Changing HERstory: Dr. Laura Kalman

Last spring quarter, I had the extraordinary pleasure of being taught by one of the most influential and inspirational professors at UCSB—Dr. Laura Kalman. Every lecture was replete with interesting insights, slides doused with pictures (often amusing ones), and occasional laughs. HIST 17C was a memorable class because not only was it my first class as a recently declared history major, but because Dr. Kalman made it all the more enjoyable with her eccentric personality, contagious smile, and evident passion for the subject. All her lectures ended with a question for us to ponder four hours after lecture. Last week, I sat down with Dr. Kalman to talk about her impressive educational journey. Her compelling story and advice further inspired me to continue my own academic pursuits.

Image via Ohio Wesleyan University's History Department 

Dr. Laura Kalman was born and raised in Los Angeles by her parents: her mother, a schoolteacher and her father, a lawyer. Her interests in history stemmed at an early age, from the moment she cracked open a book in elementary and saw a map of the United States. Afterwards, she proclaimed herself a “history nerd”. At just 19 years old, she received her B.A. in History from Pomona College. During her senior year at Pomona, she encountered a difficult choice.

Should she pursue law or continue her studies in history? 

Image via Giphy

Her parents, who really wanted her to attend law school, advised her to try it first in order to learn a trade. In addition, since she graduated so early and the cost of higher education was not much of an issue in the 70s, they offered to pay for her graduate studies in history if she realized that law was not suited for her. Upon weighing the costs and benefits, she eventually decided to attend law school at UCLA. During her time at UCLA, she grew frustrated with the lack of historical context. For instance, one day her class discussed a case, such as Marbury v. Madison and then the next day would examine US v. Nixon, which reaffirmed that ruling. She noticed how the Marbury ruling occurred during one time period and the Nixon case was handed down in a completely different period. With this new revelation, she realized she much rather enjoyed the study of history, which focused on change and continuity over time. After working at a legal services corporation in Berkeley, she ultimately attended graduate school at Yale, where she received her PhD in American History.

Dr. Kalman credited her faculty adviser at Yale for inspiring her to study American History, which she deemed the most logical choice having practiced law in the United States. She took the opportunity to combine her legal background and passion for history by ultimately studying American Legal History. According to Kalman, “It’s like you could take the kid out of law school, but you couldn’t take the law school out of the kid”.

Image via UCSB Humanities and Fine Arts

When I asked Dr. Kalman if she experienced any setbacks due to her gender, she reflected on how being a woman actually came as an advantage in graduate school. At the time, admissions highly encouraged for women to apply since there was a strong push for women to pursue higher education. Nonetheless, it was still a time when women were asked during interviews what kind of birth control they used. Apparently, by asking women about their methods of birth control, jobs and admissions were able to decide whether or not the woman was worth “investing” in. Once she finished her graduate studies, she was accepted at her dream job—a teaching position in UCSB’s History Department. She was one of three female professors in the department at the time, which at times made her feel uncomfortable. Nonetheless, she blocked out all the negativity and continued pursuing her passions.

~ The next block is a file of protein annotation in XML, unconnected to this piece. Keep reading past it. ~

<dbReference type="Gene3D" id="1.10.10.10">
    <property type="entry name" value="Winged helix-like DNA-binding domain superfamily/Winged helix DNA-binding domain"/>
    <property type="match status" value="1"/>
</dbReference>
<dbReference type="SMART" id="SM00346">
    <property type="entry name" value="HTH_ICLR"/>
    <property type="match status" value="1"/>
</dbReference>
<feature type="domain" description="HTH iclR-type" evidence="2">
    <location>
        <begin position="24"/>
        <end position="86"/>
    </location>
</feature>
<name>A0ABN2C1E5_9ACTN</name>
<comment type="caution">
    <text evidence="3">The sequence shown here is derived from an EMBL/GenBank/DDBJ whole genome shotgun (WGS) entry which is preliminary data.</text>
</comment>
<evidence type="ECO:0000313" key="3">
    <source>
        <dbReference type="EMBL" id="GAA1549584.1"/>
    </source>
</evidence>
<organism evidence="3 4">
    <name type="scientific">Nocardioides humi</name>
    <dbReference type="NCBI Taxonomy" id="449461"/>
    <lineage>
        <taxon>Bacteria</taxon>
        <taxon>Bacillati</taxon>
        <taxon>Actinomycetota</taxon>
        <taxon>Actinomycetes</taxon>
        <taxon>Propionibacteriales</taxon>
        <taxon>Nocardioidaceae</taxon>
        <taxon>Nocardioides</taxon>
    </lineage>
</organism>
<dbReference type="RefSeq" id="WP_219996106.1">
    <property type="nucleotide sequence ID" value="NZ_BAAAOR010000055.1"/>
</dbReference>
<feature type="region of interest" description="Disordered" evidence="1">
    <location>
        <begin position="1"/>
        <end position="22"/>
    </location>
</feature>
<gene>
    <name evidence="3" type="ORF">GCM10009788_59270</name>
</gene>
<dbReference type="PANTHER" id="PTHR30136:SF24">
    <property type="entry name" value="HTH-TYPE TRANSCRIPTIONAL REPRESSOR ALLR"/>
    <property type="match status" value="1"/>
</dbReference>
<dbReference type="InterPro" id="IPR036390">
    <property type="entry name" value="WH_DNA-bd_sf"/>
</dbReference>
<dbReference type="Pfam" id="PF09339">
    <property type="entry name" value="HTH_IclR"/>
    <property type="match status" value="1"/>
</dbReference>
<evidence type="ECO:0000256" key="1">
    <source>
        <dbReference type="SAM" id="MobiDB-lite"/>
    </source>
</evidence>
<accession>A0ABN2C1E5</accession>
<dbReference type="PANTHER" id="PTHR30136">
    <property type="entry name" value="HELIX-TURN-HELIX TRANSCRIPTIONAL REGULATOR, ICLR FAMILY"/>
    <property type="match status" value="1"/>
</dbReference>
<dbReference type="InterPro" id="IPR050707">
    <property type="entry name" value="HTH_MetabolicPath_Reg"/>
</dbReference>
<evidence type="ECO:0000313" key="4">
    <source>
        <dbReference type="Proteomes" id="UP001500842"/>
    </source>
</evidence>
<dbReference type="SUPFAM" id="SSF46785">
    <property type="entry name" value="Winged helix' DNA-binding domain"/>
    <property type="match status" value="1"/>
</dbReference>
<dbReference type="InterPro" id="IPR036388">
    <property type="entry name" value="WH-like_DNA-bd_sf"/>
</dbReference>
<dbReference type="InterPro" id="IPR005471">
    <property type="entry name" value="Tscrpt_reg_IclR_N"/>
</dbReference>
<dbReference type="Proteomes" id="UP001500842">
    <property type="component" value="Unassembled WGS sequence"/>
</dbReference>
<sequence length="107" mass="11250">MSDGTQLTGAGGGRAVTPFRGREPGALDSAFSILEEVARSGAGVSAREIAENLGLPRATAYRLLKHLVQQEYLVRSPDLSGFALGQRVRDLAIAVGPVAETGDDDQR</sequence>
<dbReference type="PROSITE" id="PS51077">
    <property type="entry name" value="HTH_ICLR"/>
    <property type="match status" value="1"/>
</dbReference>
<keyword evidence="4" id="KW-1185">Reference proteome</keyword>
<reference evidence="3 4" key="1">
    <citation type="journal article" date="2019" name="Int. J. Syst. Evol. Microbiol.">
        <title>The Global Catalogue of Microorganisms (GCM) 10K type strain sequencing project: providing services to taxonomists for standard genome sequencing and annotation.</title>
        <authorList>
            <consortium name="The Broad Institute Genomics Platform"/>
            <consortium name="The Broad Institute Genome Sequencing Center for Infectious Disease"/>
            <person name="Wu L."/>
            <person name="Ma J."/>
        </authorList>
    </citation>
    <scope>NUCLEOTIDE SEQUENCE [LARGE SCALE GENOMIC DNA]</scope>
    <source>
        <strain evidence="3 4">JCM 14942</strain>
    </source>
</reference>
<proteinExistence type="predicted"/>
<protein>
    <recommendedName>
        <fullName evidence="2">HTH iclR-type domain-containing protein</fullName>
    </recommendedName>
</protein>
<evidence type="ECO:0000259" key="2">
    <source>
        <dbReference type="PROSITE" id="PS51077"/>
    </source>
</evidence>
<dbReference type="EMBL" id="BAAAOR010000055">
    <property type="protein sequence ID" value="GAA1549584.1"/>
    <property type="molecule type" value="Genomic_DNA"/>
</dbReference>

So far, Dr. Kalman has published six books and is currently working on several articles relating to the historiography of the Supreme Court. As a UCSB professor, she has enjoyed being able to share her knowledge, her perspectives, and incorporate her research in her teachings. Her main goal is to guide her students “in developing the best historical argument on the basis of the evidence”.  Based on my experience in her class, she has successfully achieved her goal.

Image via Amazon

Towards the end of the interview, Dr. Kalman gave a few words of advice for women wishing to pursue either graduate school or law school, like myself. She admitted that times have changed and the cost to pursue higher education has increased dramatically compared to when she applied. Based on this, she encourages women to first reflect on why they want to go into graduate or law school before applying. However, if it is something you truly want to pursue, she encourages women to just go for it! She also added that as someone who writes letters of recommendations for students applying to graduate school and law school, she feels it most discouraging when she notices how a student may have slacked off during their freshmen year and had limited opportunities to get their grades up. She advises everyone to keep your grades as high as you can and to ask for help when needed!

In addition to her stellar credentials, Dr. Kalman has a heart of gold. UCSB has been blessed with such an inspiring professor who genuinely cares about her students and all their success. Catch her on campus with her iconic denim jacket, brown shoes with rainbow laces, and the biggest smile ever! Or... you can take one of her classes and become truly inspired.